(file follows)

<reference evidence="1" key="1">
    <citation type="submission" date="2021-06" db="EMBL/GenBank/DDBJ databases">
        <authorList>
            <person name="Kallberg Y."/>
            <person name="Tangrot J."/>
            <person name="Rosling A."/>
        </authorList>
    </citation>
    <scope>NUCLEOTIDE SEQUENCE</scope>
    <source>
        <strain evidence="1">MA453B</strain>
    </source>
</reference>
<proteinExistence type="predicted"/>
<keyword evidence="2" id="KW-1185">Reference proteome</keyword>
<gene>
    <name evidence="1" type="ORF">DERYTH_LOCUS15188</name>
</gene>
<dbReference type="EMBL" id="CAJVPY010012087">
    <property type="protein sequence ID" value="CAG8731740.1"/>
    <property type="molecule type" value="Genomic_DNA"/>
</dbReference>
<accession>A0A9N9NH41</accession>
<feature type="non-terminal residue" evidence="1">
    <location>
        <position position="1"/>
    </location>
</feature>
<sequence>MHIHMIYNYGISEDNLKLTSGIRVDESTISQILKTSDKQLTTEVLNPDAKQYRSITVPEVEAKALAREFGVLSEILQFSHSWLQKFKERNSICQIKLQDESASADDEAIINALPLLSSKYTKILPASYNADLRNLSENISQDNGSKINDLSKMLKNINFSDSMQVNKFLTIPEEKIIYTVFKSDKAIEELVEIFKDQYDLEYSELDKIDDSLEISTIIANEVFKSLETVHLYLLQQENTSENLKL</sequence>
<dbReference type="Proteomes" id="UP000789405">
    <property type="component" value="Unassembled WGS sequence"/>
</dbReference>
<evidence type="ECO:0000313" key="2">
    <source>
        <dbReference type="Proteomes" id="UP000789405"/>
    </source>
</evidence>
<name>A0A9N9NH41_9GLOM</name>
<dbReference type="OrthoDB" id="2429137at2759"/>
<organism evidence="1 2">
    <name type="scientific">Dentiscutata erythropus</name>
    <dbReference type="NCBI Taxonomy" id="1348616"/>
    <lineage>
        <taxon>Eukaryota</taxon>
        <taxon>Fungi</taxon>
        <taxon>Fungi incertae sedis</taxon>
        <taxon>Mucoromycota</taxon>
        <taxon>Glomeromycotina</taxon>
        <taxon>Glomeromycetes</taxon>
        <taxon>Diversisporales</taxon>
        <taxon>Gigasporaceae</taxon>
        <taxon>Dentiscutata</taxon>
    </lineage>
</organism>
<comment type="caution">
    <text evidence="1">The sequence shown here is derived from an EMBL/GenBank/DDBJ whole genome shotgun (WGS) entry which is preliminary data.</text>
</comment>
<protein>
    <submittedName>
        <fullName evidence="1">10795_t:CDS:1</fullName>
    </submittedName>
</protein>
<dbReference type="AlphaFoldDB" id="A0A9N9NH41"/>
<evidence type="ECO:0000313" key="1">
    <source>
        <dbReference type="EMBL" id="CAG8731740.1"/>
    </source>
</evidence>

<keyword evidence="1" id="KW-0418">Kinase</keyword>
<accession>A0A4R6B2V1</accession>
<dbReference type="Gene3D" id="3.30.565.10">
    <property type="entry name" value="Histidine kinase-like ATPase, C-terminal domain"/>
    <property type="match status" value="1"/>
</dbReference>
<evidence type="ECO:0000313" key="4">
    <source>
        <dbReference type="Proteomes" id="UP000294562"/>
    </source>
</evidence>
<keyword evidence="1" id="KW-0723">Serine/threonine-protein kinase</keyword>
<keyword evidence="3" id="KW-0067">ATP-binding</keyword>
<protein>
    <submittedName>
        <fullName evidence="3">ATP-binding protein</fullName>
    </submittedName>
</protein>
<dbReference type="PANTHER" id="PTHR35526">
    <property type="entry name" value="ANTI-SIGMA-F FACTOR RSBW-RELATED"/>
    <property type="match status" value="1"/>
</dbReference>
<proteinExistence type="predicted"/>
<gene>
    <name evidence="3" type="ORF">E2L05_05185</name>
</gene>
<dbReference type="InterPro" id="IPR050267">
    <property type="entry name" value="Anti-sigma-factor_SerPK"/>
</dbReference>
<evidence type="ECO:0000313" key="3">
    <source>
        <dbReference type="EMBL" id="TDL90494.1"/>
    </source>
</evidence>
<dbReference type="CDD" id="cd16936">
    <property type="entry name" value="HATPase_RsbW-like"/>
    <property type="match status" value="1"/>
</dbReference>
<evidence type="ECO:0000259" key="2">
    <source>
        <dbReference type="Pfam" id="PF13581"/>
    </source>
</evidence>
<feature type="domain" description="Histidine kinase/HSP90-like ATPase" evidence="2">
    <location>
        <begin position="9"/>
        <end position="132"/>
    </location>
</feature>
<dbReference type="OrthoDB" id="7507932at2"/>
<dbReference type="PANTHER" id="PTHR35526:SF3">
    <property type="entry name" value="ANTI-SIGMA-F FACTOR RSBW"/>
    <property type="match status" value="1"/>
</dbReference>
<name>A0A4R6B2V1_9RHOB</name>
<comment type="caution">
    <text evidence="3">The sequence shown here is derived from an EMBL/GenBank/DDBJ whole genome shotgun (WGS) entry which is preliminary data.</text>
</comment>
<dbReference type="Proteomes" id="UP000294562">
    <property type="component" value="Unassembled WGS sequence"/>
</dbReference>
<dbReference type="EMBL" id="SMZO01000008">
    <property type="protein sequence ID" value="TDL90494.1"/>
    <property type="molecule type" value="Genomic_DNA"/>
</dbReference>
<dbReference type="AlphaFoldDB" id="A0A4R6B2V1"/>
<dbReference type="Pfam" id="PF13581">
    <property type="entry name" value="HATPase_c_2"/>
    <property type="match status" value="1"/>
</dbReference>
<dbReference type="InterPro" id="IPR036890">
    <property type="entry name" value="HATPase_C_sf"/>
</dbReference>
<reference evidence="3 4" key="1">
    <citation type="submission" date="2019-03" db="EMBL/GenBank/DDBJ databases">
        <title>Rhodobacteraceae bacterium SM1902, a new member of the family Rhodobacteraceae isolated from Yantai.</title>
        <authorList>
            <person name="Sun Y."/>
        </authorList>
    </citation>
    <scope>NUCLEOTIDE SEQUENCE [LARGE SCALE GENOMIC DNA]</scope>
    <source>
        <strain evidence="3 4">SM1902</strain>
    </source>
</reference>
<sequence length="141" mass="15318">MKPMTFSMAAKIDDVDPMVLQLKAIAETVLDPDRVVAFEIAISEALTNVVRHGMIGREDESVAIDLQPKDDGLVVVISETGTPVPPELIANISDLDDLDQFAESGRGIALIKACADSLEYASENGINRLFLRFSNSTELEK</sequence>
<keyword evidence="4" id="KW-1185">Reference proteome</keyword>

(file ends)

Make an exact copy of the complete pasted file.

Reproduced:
<reference evidence="1" key="1">
    <citation type="submission" date="2021-06" db="EMBL/GenBank/DDBJ databases">
        <authorList>
            <person name="Kallberg Y."/>
            <person name="Tangrot J."/>
            <person name="Rosling A."/>
        </authorList>
    </citation>
    <scope>NUCLEOTIDE SEQUENCE</scope>
    <source>
        <strain evidence="1">MA453B</strain>
    </source>
</reference>
<proteinExistence type="predicted"/>
<keyword evidence="2" id="KW-1185">Reference proteome</keyword>
<gene>
    <name evidence="1" type="ORF">DERYTH_LOCUS15188</name>
</gene>
<dbReference type="EMBL" id="CAJVPY010012087">
    <property type="protein sequence ID" value="CAG8731740.1"/>
    <property type="molecule type" value="Genomic_DNA"/>
</dbReference>
<accession>A0A9N9NH41</accession>
<feature type="non-terminal residue" evidence="1">
    <location>
        <position position="1"/>
    </location>
</feature>
<sequence>MHIHMIYNYGISEDNLKLTSGIRVDESTISQILKTSDKQLTTEVLNPDAKQYRSITVPEVEAKALAREFGVLSEILQFSHSWLQKFKERNSICQIKLQDESASADDEAIINALPLLSSKYTKILPASYNADLRNLSENISQDNGSKINDLSKMLKNINFSDSMQVNKFLTIPEEKIIYTVFKSDKAIEELVEIFKDQYDLEYSELDKIDDSLEISTIIANEVFKSLETVHLYLLQQENTSENLKL</sequence>
<dbReference type="Proteomes" id="UP000789405">
    <property type="component" value="Unassembled WGS sequence"/>
</dbReference>
<evidence type="ECO:0000313" key="2">
    <source>
        <dbReference type="Proteomes" id="UP000789405"/>
    </source>
</evidence>
<name>A0A9N9NH41_9GLOM</name>
<dbReference type="OrthoDB" id="2429137at2759"/>
<organism evidence="1 2">
    <name type="scientific">Dentiscutata erythropus</name>
    <dbReference type="NCBI Taxonomy" id="1348616"/>
    <lineage>
        <taxon>Eukaryota</taxon>
        <taxon>Fungi</taxon>
        <taxon>Fungi incertae sedis</taxon>
        <taxon>Mucoromycota</taxon>
        <taxon>Glomeromycotina</taxon>
        <taxon>Glomeromycetes</taxon>
        <taxon>Diversisporales</taxon>
        <taxon>Gigasporaceae</taxon>
        <taxon>Dentiscutata</taxon>
    </lineage>
</organism>
<comment type="caution">
    <text evidence="1">The sequence shown here is derived from an EMBL/GenBank/DDBJ whole genome shotgun (WGS) entry which is preliminary data.</text>
</comment>
<protein>
    <submittedName>
        <fullName evidence="1">10795_t:CDS:1</fullName>
    </submittedName>
</protein>
<dbReference type="AlphaFoldDB" id="A0A9N9NH41"/>
<evidence type="ECO:0000313" key="1">
    <source>
        <dbReference type="EMBL" id="CAG8731740.1"/>
    </source>
</evidence>

<keyword evidence="1" id="KW-0418">Kinase</keyword>
<accession>A0A4R6B2V1</accession>
<dbReference type="Gene3D" id="3.30.565.10">
    <property type="entry name" value="Histidine kinase-like ATPase, C-terminal domain"/>
    <property type="match status" value="1"/>
</dbReference>
<evidence type="ECO:0000313" key="4">
    <source>
        <dbReference type="Proteomes" id="UP000294562"/>
    </source>
</evidence>
<keyword evidence="1" id="KW-0723">Serine/threonine-protein kinase</keyword>
<keyword evidence="3" id="KW-0067">ATP-binding</keyword>
<protein>
    <submittedName>
        <fullName evidence="3">ATP-binding protein</fullName>
    </submittedName>
</protein>
<dbReference type="PANTHER" id="PTHR35526">
    <property type="entry name" value="ANTI-SIGMA-F FACTOR RSBW-RELATED"/>
    <property type="match status" value="1"/>
</dbReference>
<proteinExistence type="predicted"/>
<gene>
    <name evidence="3" type="ORF">E2L05_05185</name>
</gene>
<dbReference type="InterPro" id="IPR050267">
    <property type="entry name" value="Anti-sigma-factor_SerPK"/>
</dbReference>
<evidence type="ECO:0000313" key="3">
    <source>
        <dbReference type="EMBL" id="TDL90494.1"/>
    </source>
</evidence>
<dbReference type="CDD" id="cd16936">
    <property type="entry name" value="HATPase_RsbW-like"/>
    <property type="match status" value="1"/>
</dbReference>
<evidence type="ECO:0000259" key="2">
    <source>
        <dbReference type="Pfam" id="PF13581"/>
    </source>
</evidence>
<feature type="domain" description="Histidine kinase/HSP90-like ATPase" evidence="2">
    <location>
        <begin position="9"/>
        <end position="132"/>
    </location>
</feature>
<dbReference type="OrthoDB" id="7507932at2"/>
<dbReference type="PANTHER" id="PTHR35526:SF3">
    <property type="entry name" value="ANTI-SIGMA-F FACTOR RSBW"/>
    <property type="match status" value="1"/>
</dbReference>
<name>A0A4R6B2V1_9RHOB</name>
<comment type="caution">
    <text evidence="3">The sequence shown here is derived from an EMBL/GenBank/DDBJ whole genome shotgun (WGS) entry which is preliminary data.</text>
</comment>
<dbReference type="Proteomes" id="UP000294562">
    <property type="component" value="Unassembled WGS sequence"/>
</dbReference>
<dbReference type="EMBL" id="SMZO01000008">
    <property type="protein sequence ID" value="TDL90494.1"/>
    <property type="molecule type" value="Genomic_DNA"/>
</dbReference>
<dbReference type="AlphaFoldDB" id="A0A4R6B2V1"/>
<dbReference type="Pfam" id="PF13581">
    <property type="entry name" value="HATPase_c_2"/>
    <property type="match status" value="1"/>
</dbReference>
<dbReference type="InterPro" id="IPR036890">
    <property type="entry name" value="HATPase_C_sf"/>
</dbReference>
<reference evidence="3 4" key="1">
    <citation type="submission" date="2019-03" db="EMBL/GenBank/DDBJ databases">
        <title>Rhodobacteraceae bacterium SM1902, a new member of the family Rhodobacteraceae isolated from Yantai.</title>
        <authorList>
            <person name="Sun Y."/>
        </authorList>
    </citation>
    <scope>NUCLEOTIDE SEQUENCE [LARGE SCALE GENOMIC DNA]</scope>
    <source>
        <strain evidence="3 4">SM1902</strain>
    </source>
</reference>
<sequence length="141" mass="15318">MKPMTFSMAAKIDDVDPMVLQLKAIAETVLDPDRVVAFEIAISEALTNVVRHGMIGREDESVAIDLQPKDDGLVVVISETGTPVPPELIANISDLDDLDQFAESGRGIALIKACADSLEYASENGINRLFLRFSNSTELEK</sequence>
<keyword evidence="4" id="KW-1185">Reference proteome</keyword>